The Risk of Faith
September 1, 2006 - The older I get, the less I want to take risks. I clutch the railing as I walk down a flight of stairs. I look both ways—twice—before driving through an intersection.
by Anne Graham Lotz
But a cautious attitude in the spiritual realm can paralyze my faith—or at the least, cause me to procrastinate until obedience becomes a burden and walking by faith slows to a crawl. God has reminded me that He has not given me a “spirit of timidity, but a spirit of power ...” (2 Timothy 1:7, NIV).
Living a life of faith requires taking risks, at least from our perspective, because we can’t physically see what lies ahead, or hear what He’s saying, or know what He’s thinking, or feel what He’s doing. We just have to trust Him as we choose to ...
... Give Up Our Children
Read Exodus 1-2:10
- Describe the dangers that threatened the Levite woman’s son when she placed him in the basket, in Exodus 2:1-3. How did God undertake for her? See Exodus 2:5-9.
- If the Levite woman had not been willing to give up her child, what do you think would have happened to him? See Exodus 1:15-16, 22.
- What dangers also threatened Hannah’s son when she left him at the temple? Compare 1 Samuel 1:24-28 with 2:12, 18, 22. How did God undertake for Hannah? See 1 Samuel 2:21, 3:19-21.
- What danger threatened Hagar’s son in Genesis 21:12-16? How did God undertake for Hagar? See Genesis 21:17-20.
- What danger threatened Abraham’s son in Genesis 22:1-2? How did God undertake for Abraham? See Genesis 22:3-14.
- What dangers threaten your child? What encouragement do you receive from the above examples?
- What encouragement is there for parents in the following verses: Isaiah 40:11, 44:1-3, 54:13; Psalm 100:5?
Read Genesis 6:1-7
- From Genesis 6:1-5, list as many characteristics as you can of the world in Noah’s day, comparing each with our world today. See also Matthew 24:37-39.
- Out of the entire world’s population in Noah’s day, how many people were right with God or even gave Him any serious thought? Give phrases from Genesis 6:1-9.
- How could the world situation have caused Noah to be complacent?
- How many people do you know who have wholehearted love for the Lord and for their neighbor and who are following God in obedient discipleship? How many do you know who are not?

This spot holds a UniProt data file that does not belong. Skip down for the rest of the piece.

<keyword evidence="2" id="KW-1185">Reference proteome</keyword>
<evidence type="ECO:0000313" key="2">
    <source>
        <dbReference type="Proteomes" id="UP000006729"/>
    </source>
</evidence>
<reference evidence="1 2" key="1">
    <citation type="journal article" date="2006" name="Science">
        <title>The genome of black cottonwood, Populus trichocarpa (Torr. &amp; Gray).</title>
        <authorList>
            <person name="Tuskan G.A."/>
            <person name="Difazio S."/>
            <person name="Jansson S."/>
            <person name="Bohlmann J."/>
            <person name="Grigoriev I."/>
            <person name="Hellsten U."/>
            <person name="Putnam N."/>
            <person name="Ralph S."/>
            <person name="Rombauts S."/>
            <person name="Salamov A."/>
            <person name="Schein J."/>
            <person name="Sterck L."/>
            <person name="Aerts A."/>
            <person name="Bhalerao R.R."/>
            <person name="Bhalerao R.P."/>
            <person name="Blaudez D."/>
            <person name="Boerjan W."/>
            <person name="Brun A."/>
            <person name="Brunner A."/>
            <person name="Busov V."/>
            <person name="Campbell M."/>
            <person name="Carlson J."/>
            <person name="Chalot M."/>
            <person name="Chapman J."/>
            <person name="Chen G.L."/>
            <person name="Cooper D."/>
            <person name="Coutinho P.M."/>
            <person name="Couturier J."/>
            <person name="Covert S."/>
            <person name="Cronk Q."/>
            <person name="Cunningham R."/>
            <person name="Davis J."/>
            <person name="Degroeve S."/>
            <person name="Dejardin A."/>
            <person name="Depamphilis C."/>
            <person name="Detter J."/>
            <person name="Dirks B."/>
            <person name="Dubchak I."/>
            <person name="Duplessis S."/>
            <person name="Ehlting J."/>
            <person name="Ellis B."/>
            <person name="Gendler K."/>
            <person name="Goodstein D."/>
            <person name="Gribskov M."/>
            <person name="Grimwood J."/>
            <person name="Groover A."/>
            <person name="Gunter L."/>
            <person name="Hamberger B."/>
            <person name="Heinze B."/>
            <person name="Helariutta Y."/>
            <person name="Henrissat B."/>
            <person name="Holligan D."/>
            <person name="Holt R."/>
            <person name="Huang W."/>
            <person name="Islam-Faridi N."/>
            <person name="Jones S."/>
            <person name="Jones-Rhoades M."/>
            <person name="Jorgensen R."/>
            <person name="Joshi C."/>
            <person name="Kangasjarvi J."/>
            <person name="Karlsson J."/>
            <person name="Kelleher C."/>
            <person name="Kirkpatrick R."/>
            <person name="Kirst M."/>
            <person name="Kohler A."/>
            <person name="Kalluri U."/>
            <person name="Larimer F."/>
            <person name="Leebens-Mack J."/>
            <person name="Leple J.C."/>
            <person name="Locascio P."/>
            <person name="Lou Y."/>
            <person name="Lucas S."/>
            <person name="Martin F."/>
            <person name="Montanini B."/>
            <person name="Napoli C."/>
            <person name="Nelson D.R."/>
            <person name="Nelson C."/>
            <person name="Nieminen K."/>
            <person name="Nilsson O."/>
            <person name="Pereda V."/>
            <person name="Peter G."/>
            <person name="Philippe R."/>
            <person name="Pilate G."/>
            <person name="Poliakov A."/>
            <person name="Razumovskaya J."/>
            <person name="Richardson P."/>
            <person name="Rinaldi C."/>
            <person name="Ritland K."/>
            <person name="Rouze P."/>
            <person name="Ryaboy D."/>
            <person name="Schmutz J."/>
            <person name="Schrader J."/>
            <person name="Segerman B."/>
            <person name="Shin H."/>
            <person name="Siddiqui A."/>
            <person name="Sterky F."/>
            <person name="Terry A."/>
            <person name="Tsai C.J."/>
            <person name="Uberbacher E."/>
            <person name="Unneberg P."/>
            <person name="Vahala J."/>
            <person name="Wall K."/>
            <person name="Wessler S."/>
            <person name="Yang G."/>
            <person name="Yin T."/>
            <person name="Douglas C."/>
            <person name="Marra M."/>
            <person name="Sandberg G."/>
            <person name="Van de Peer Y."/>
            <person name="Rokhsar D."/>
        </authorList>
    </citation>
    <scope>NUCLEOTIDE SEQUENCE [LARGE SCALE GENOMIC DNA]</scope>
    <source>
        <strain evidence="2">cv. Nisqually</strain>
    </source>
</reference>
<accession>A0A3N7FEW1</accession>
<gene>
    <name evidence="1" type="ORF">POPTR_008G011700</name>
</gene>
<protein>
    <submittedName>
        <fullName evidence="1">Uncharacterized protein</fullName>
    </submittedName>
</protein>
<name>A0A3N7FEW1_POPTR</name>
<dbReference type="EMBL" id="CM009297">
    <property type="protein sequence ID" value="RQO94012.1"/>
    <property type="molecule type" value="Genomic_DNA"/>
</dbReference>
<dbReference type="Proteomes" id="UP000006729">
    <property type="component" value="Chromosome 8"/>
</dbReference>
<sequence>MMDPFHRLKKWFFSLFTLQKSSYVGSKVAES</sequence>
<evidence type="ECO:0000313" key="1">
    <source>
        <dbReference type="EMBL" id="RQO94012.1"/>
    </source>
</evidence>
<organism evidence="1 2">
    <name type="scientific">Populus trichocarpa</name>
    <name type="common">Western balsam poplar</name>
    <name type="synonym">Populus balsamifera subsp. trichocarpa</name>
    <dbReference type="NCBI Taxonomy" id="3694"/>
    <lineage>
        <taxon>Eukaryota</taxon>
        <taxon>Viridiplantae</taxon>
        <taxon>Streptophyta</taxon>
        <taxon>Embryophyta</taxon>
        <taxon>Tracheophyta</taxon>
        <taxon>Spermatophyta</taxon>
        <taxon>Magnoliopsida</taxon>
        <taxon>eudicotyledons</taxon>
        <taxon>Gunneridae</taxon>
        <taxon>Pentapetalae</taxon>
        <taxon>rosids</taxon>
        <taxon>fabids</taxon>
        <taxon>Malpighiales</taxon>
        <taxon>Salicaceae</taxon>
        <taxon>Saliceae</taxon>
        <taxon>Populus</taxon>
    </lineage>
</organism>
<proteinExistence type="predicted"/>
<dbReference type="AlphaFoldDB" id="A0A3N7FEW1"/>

- Describe our current culture. How has it affected your discipleship?
- What do you think was the key to Noah’s remaining faithful to God when everyone else was not? Give a phrase from Genesis 6:8-9.
- What do you think the outcome would have been if Noah had been complacent?
- Put the following commands into your own words, then apply each one to your own life: 1 John 1:5-7, 2:6, 2:15-17; 2 Corinthians 5:16-18.
- How does obedience to these commands help you to avoid complacency?
Read Daniel 3:1-30
- Who was invited to the dedication of the king’s image in Daniel 3:1-3?
- What was the “safe” thing to do, according to Daniel 3:4-16?
- Describe the choice of the three Hebrew men. How hard must it have been for them to make that choice, in light of the choices their peers were making?
- What were the immediate consequences of their choice in Daniel 3:8-13?
- How was the pressure to compromise increased in Daniel 3:14-15 and how did the Hebrews respond? In your own words, write out the king’s challenge in verse 15 and their response in verses 16-18.
- Who is pressuring you to compromise? How have they increased the pressure? What has been your response?
- Did God save the three Hebrews from being thrown into the fire? Describe how they must have felt in Daniel 3:19-24.
- What does God promise when you go through disaster, disease, disappointment and difficulty? Give phrases from the following verses: Psalm 23:4; Isaiah 43:1-2; Deuteronomy 31:6, 8; Joshua 1:9; Jeremiah 1:8; Psalm 139:7-12, 17-18; Zephaniah 3:17.
- If the three Hebrews had compromised, what would they have gained? What would they have lost? See Daniel 3:25-30.
- How does Matthew 16:24-26 address this?
Read Matthew 14:22-33
- Why were the disciples in the boat on the lake during a storm? See Matthew 14:22.
- From the following verses, show how it’s possible to be in a “storm,” while at the same time in God’s will:
2 Corinthians 11:23-27; 2 Timothy 3:10-12; 1 Peter 4:16, 19; Revelation 1:9.
- What storm are you in? Do you think it is evidence you are not in God’s will? Or that He is not pleased with you? Or that He doesn’t care about you?
- Describe Peter’s probable comfort level in a boat—storm or not. See Luke 5:1-3, Matthew 4:18, John 21:1-3.
- What opportunity did Peter have in the storm that he wouldn’t have had any other way? See Matthew 14:28-29. Relate this to 1 Peter 1:6-9.
- Tell at least two things Peter had to do in order to take the opportunity.
- Using your imagination, describe how Peter might have felt and what he might have seen initially as he stepped out of the boat.
- Do you think taking this opportunity was easy for Peter?
- What did Peter risk by stepping out of the boat?
- Why do you think the other disciples did not take the same opportunity? What did they miss that Peter obviously received?
- What is your “boat” or your comfort zone?
- Apply John 10:2-4, 11 to your own life.
- If you play it safe, make a list of the things you will gain and the things you will lose.
Will you take the risk of faith, so that at the end of your life, you can say, “I received a hundredfold return on anything I ever gave up. Taking the risk was more than worth it!”